Smorgasbord of announcements from IBM includes cloud for deep learning, cloud for compliance, and cloud for scientists
IBM has made three announcements concerning its cloud offerings, which have been tailored for particular vertical industry segments.
The first concerns a private cloud version of its collaborative development environment, called the Data Science Experience. This is geared towards the scientific community.
The second concerns a deep learning cloud that is claimed to significantly reduce deep learning training time thanks to the inclusion of GPU technology.
And the third announcement centres around a more controlled offering for the enterprise market, where compliance and security challenges can often hinder the adoption of cloud technology.
The launch of a private cloud version of IBM’s collaborative development environment, called Data Science Experience Local, is aimed at helping businesses and scientists working with sensitive data.
“The workplace is designed to help data scientists more easily and quickly collaborate on analytic models that developers can use to build intelligent applications,” said IBM, citing the problem of data scientists having to work with mountains of data that are pulled into servers and data centres.
This means that for some some organizations, moving that data to the cloud isn’t an option due to such constraints as volume, siloed systems and compliance requirements.
IBM says that its Data Science Experience Local, is completely self-contained and resides within an organisation’s own servers and data centre.
It also comes with all the necessary software to run and manage the development environment, including local installations of Apache Spark and Object Storage in addition to Data Science Experience services.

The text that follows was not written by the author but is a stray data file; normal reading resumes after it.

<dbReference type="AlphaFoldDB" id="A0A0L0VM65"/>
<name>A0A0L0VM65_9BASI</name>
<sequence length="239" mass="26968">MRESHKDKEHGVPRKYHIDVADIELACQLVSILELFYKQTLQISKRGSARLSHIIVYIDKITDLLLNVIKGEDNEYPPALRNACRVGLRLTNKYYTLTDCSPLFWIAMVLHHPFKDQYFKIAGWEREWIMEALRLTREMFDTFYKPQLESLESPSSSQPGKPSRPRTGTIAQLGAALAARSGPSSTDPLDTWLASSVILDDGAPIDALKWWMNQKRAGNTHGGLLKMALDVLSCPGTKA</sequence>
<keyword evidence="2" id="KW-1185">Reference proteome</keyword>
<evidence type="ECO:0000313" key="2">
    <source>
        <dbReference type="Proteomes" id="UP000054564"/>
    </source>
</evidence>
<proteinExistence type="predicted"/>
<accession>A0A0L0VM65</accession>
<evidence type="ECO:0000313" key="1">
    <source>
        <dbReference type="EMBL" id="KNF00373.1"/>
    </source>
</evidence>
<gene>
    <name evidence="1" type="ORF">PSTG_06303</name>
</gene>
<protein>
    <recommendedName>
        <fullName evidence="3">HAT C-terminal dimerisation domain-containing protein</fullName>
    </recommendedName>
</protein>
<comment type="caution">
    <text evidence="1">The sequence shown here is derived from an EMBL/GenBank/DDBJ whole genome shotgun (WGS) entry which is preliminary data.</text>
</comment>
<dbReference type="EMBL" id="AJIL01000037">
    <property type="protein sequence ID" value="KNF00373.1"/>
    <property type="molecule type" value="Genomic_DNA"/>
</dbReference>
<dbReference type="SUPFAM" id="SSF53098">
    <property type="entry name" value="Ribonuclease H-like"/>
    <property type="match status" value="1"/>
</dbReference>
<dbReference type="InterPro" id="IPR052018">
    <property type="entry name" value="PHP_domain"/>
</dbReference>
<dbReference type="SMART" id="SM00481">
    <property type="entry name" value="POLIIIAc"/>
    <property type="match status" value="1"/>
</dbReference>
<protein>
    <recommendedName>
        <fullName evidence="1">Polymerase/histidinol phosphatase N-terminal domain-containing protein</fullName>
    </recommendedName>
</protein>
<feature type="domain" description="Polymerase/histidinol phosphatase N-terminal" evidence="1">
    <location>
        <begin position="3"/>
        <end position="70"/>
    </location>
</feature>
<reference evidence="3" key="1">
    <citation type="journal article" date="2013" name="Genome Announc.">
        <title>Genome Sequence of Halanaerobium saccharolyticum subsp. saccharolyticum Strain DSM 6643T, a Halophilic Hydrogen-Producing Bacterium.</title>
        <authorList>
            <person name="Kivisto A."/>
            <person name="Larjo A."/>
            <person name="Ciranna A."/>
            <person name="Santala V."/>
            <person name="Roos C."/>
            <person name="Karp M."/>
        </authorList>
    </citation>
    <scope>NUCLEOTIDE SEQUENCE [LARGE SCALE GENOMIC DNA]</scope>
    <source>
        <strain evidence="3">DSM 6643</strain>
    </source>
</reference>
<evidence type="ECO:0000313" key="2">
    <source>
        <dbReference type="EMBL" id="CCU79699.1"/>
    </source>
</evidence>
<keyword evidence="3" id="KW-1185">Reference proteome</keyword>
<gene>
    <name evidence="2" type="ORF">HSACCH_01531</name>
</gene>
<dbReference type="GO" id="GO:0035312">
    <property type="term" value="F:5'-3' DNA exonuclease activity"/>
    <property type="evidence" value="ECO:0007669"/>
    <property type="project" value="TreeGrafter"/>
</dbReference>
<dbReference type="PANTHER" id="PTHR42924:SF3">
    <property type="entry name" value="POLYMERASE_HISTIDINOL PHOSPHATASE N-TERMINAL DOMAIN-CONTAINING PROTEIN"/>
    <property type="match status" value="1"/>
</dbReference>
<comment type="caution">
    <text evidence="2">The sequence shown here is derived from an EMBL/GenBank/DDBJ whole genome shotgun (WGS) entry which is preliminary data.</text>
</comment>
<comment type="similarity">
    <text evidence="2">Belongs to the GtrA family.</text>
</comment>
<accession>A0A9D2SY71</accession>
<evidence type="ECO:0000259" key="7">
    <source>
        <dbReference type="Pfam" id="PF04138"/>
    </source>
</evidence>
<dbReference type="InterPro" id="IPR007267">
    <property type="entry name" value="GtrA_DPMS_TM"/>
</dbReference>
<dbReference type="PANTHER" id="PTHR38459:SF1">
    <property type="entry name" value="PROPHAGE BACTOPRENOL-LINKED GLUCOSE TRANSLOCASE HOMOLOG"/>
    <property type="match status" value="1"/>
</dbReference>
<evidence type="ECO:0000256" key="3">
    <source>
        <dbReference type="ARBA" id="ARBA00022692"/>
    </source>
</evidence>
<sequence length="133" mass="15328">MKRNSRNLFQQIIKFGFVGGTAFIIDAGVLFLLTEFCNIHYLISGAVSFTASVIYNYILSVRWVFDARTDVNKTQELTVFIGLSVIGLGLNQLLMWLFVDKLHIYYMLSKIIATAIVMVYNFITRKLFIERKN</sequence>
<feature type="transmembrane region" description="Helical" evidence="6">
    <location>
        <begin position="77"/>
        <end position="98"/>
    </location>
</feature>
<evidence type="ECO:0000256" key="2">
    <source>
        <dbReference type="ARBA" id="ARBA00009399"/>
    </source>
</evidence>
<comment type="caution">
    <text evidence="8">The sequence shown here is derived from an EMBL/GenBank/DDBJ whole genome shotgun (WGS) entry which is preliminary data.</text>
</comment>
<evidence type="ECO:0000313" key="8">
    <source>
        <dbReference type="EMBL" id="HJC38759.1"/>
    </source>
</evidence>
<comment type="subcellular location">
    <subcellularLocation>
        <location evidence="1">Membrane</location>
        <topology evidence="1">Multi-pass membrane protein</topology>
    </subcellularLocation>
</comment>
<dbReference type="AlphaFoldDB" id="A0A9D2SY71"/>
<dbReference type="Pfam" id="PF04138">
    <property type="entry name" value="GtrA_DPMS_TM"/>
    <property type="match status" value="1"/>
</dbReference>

It runs in Kubernetes, an open source cluster manager.
“Industries from healthcare to financial services, demand greater rigor around the ingestion, sharing and analysing of their critical data,” said Rob Thomas, General Manager, IBM Analytics. “With the new local version of the Data Science Experience, data scientists now have a collaborative development environment from within a private cloud setting to quickly and securely extract valuable insights in order to make strategic, data-driven decisions.”
The second cloud announcement the IBM Cloud geared towards advance performance often associated with training deep learning models.
Big Blue says it has the benchmarks to prove the NVIDIA Tesla P100 GPU accelerators on the IBM Cloud (revealed in February) can provide up to 2.8 times more performance than the previous generation NVIDIA Tesla K80 for certain test cases.
It believes these benchmarks means that it can reduce deep learning training time by up to 65 percent compared to NVIDIA Tesla K80 GPU accelerators on IBM Cloud.
This is needed as demand for AI applications is growing rapidly, and IBM said that deep learning techniques are a key driver behind the increased demand for and sophistication of AI applications.
However, training a deep learning model to do a specific task is a compute-heavy process that can be time and cost-intensive.
“Innovation in AI is happening at a breakneck speed thanks to advances in cloud computing,” said John Considine, general manager, cloud infrastructure services at IBM. “As the first major cloud provider to offer the NVIDIA Tesla P100 GPU, IBM Cloud is providing enterprises with accelerated performance so they can quickly and more cost-effectively create sophisticated AI and cognitive experiences for their end-users.”
The third and final cloud announcement from IBM is aimed at the enterprise market, where precise control is often needed over cloud environments for security and compliance reasons.
The new virtual server offering is called Dedicated Hosts, and will supplement IBM’s existing single-tenant offering by giving clients maximum control of their cloud workload placement and post-deployment management.
Dedicated Hosts is actually a physical server with workload capacity entirely dedicated to a single client’s use. This makes it ideal for businesses migrating to a public cloud environment, but which still require exact control and visibility into where their data and workloads reside.
“Enterprises turn to IBM because they want cloud infrastructure that is flexible and easy to scale, while providing higher levels of control and visibility to help as they meet their regulatory and compliance requirements,” said John Considine, general manager, cloud infrastructure services at IBM.
IBM plans to make Dedicated Hosts available in June 2017.